Another good example of how well everything is planned in Japan is our trip to Universal Studios in Osaka. We went there a couple of weeks ago and realized that it was very busy. My two-year old daughter’s and my attempt to get on their Snoopy ride nearly didn’t happen because at the entrance to the queue it read that the waiting time was 100 minutes. Seriously?! For a little kids’ ride. I don’t know what Japanese children are like but it would be easier to make a British-Finnish child give a presentation on Einstein’s theory of relativity than get her to queue for an hour and 40 minutes. Also, the fact that my daughter has type 1-diabetes poses an additional problem. 1h 40min is a long time to wait in a line, without a chance to go and test her blood sugars, or give her food if she absolutely needed it so that she would not pass out. So I asked the staff at the entrance whether it would be possible to leave the queue if we needed to and then return to our original place once I had treated my daughter’s blood sugar issue. They said that one cannot leave the queue and return in their original place. So I did what I had to do. I flashed my daughter’s waist, around which hangs her bunny patterned insulin pump belt out of which comes a 40cm long plastic tube that leads into a cannula on her leg. We didn’t have to queue. They gave us a disability pass for the day. But the pass did not work the same way as it would in England. In England, having a disability usually means that you jump the queue. But that’s not really fair, is it? I mean having a disability shouldn’t entail that you get to go on a 20 rides in a day when the next person only gets to go on 5 because they have spent 1 ½ – 3h queuing to go on each of those rides. They’ve taken this into consideration in Japan. They marked on our pass that we would have our slot 100 minutes from when we were at the gates. That way, when we returned 100 minutes later to the gate, we were not pushing into anyone’s place but were only returning to our original place in the queue, which the staff had reserved for us. Having lived in England for 14 years meant that of course I saw a potential loophole in the system and decided to get as many rides as possible listed on our pass during that initial 100 minutes, thinking that all we would have to do was to show up at each ride without waiting. The Japanese had thought of this as well. When I went to the merry-go-round and tried to get my daughter and I on it between then and the Snoopy ride, the member of staff there spent 10 minutes in trying to explain to me (in Japanese) that one can only have one ride listed on the pass at any one time. That is, one cannot go onto other rides (or at least not use the pass to get on them) because technically, you are in the 100min queue to the Snoopy ride. But the good thing of course was that while the non-diabetic folk had to stand in the queue to get on the ride, we went and had some lunch.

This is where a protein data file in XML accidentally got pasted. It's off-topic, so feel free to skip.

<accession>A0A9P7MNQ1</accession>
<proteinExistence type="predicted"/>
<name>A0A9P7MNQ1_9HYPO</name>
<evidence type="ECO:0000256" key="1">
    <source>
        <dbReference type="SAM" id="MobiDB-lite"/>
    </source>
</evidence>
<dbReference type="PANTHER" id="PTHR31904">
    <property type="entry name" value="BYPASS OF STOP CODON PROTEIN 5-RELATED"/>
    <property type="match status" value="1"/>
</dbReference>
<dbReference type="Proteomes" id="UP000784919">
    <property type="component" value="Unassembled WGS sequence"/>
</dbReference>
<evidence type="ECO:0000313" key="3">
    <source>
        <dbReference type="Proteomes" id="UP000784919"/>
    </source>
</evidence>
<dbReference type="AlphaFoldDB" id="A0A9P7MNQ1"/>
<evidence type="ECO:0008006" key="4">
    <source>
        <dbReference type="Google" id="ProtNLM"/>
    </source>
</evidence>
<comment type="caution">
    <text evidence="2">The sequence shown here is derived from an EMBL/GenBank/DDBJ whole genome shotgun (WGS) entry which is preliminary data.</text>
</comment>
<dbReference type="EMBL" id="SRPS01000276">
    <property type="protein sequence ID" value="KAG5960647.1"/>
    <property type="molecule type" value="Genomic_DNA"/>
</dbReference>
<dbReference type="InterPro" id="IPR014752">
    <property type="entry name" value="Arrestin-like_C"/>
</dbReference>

Talking about Universal Studios. That’s one of those places, I feel, that most people have visited, apart from my husband and I (and our kids) – until a couple of weeks ago. So my husband and I didn’t really know what to expect and how realistic the rides would be. I now regret not researching this issue a little better. You see (I am ashamed to admit this but) we took our 6 year-old son and our 2 year-old daughter on the Jaws ride. It looked like a boat ride and I kind of expected that we might see a fake shark somewhere from a distance, not that the bloody six metre shark would charge at the boat and practically give us a lap dance. In our defence, I have to say that the only guidance for ride suitability in Osaka Universal Studios was the person’s height and there was no height restriction for the Jaws ride. That is, even our 2 year-old daughter was allowed on the ride. And there were several other children there. Because of our disability pass, I think they gave us the best seats in the house, so we were mid-boat, our son on the far left of the boat, me next to him and then my husband holding our daughter on his lap for a better view. But as you who have visited Universal Studios can guess, this was a bad move. Not just my husband holding our daughter on his lap, but us going on that bloody (literally) ride. Even early on in the ride, when we hadn’t really had a good view of the shark my son started to cry. The icing on the cake was at the end when the ride included the power-cable scene. The shark was literally 2 metres from my son with his jaws wide open. My son was screaming. I am not sure whether it was because I had him tucked under my arm in a WWF type position and had my hand firmly pressed against his eyes or because the shark’s movement in the water made a gallon of water land on my son (that’s when we found out why some of the people on the ride wore full blown rain-gear). I can now only but hope that we did not bring upon him the same shark fear (or phobia) that most people born in the 70s have due to having watched the film in childhood or adolescence. On a positive note, our daughter was not fazed by the psycho marine animal. She was laughing her way through the ride. Perhaps she noticed that it violates the laws of physics to have the shark (or the shadow of it) on both sides of the boat at the same time, and saw through the film makers’ best attempts to scare the more gullible type.
By the way, if you have read some of my previous posts, you may have noticed that I frequently write about my daughter’s diabetes. I apologize for this, but our lives largely revolve around our daughter’s blood sugar levels. We are constantly worried. When she is asleep we worry that she is actually unconscious (or has dropped dead). When she is awake and falls over or bumps into things our first thought is that perhaps her blood sugars are low and hence her coordination is off a little. Leaving the house (where we have food, insulin and all her equipment) involves more planning than a small expedition, even if we were just going to a friend’s house for a play date. So, I hope you understand that many of my posts will have reference to type-1 diabetes. If you like my posts, bar the frequent reference to diabetes, and if you have several million pounds/euros to spare, please make a generous donation to the Juvenile Diabetes Research Foundation so that they can come up with a cure for the illness and I can stop writing about it.